We spoke to two agents from the U.K. in the run-up to the fair; Madeleine Milburn of Madeleine Milburn Literary, TV & Film (above, left) and Jodie Hodges of United Agents told us about their hopes for Frankfurt 2022.
How important are the fair and others such as Bologna to you and your clients? Did you miss them during the Covid lockdown?
MM: It is absolutely exhilarating to have everyone together in the office again, championing each other and our brilliant roster of clients. Ideas are sparking, every agent is doing unprecedented deals, and our rights team are on fire globally. We are all so excited for Frankfurt, for faceto- face meetings and dinners, where we can develop our relationships even further and feel the all-important buzz of the big debuts that make publishing tick! Lockdown felt like we were caught in some strange time warp; deals were being made, books being published, but without being able to see colleagues, publishers or authors, nothing felt real.
JH: I won’t be there, but the UA rights team will be out in full force and it’s obviously also a significant moment for all the publishers’ teams selling co-editions in the illustrated books I represent. I’ve been seeing a really pleasing uptick in rights sales since we went back in-person at Bologna and LBF; it seems obvious, but it makes a huge difference to be able to show international publishers the beauty of illustrated books in real life.
Co-editions and translation sales can be hugely important to children’s creators’ incomes as the advances are often relatively modest to start with, so we’re all hoping the challenges of production being experienced at the moment don’t negatively affect this. Color books are having a very trying time with shipping disruption and knock-on costs; creators are of course feeling that, with shortened schedules and unforeseen problems and delays.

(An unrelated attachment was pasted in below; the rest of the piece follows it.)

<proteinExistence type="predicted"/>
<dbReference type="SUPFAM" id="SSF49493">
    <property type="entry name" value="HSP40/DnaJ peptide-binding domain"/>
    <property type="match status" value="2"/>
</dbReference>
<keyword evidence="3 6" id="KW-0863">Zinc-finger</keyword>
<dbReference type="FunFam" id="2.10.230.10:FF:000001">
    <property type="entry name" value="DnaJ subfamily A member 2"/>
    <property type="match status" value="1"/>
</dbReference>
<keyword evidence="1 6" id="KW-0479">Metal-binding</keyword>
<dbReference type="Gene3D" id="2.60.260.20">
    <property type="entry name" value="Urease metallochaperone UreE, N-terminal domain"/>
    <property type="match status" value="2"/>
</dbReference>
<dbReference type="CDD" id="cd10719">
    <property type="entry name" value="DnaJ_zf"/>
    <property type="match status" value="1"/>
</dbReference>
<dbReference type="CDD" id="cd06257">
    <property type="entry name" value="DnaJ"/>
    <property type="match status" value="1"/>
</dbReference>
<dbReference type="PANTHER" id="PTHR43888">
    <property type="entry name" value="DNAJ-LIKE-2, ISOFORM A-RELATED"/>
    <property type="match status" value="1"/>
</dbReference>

What are your hopes for the fair?
MM: I want our agents to be reunited with editors that we have long-standing relationships with, to strengthen our ties internationally, and of course to meet new publishers. Interaction in person is even more important in a post-Brexit landscape which, together with Covid, sent a shockwave through international rights departments. Even though we feel closer to editors now, through the delights of Zoom, meetings in person will always be more rewarding and memorable, with more business generated.
JH: This autumn I’m excited to see Rob Biddulph’s second Peanut Jones novel published—Rob has upped the ante in terms of illustrations in this middle-grade book. Macmillan has sold rights in 15 territories already, so I’m sure will be hunting for more at Frankfurt. David Fickling Books will showcase Jamie Smart’s new comic series, Max and Chaffy, for readers younger than those of his bestselling Bunny vs Monkey series, and OUP has Emerald, the second spin-off series in the four million copy-selling Isadora Moon world.
The industry seems to have weathered the Covid crisis. But now we’re facing an economic crisis. How do you think we’ll cope this time?
MM: I think publishers will become even more risk averse as readers buy fewer books. Trends will be led by TikTok, and bigger investments made in high profile authors and books with strong propositions that are guaranteed to sell. It’s a worrying climate, but I feel the MM Agency has all areas of the market covered, and what I find reassuring is that we specialize in those books that have a wide demographic reach, in that literary commercial sweet spot with multi-generational appeal. We’ve also made a huge effort to diversify our lists so we can reach even more readers. There’s a lot of development on the film & TV side, too, with multiple projects now in production set to hit the screen next year. Ten years in, and it feels like we’re on the brink of something very, very exciting.
JH: Obviously, the economic crisis is concerning, but historically children’s books have fared pretty well. Covid has ignited in lots of parents a stronger awareness of and interest in their children’s reading— let’s hope that continues. There’s some truly exceptional publishing happening, though discoverability remains a huge hurdle, especially if consumers are tightening their belts and not browsing in bookshops. Supermarkets would do a lot to address this if they widened their ranges. What is most difficult is knowing that households that will be hit hardest simply won’t be able to afford books, meaning progress in reaching new readers will suffer. It makes our libraries all the more vital.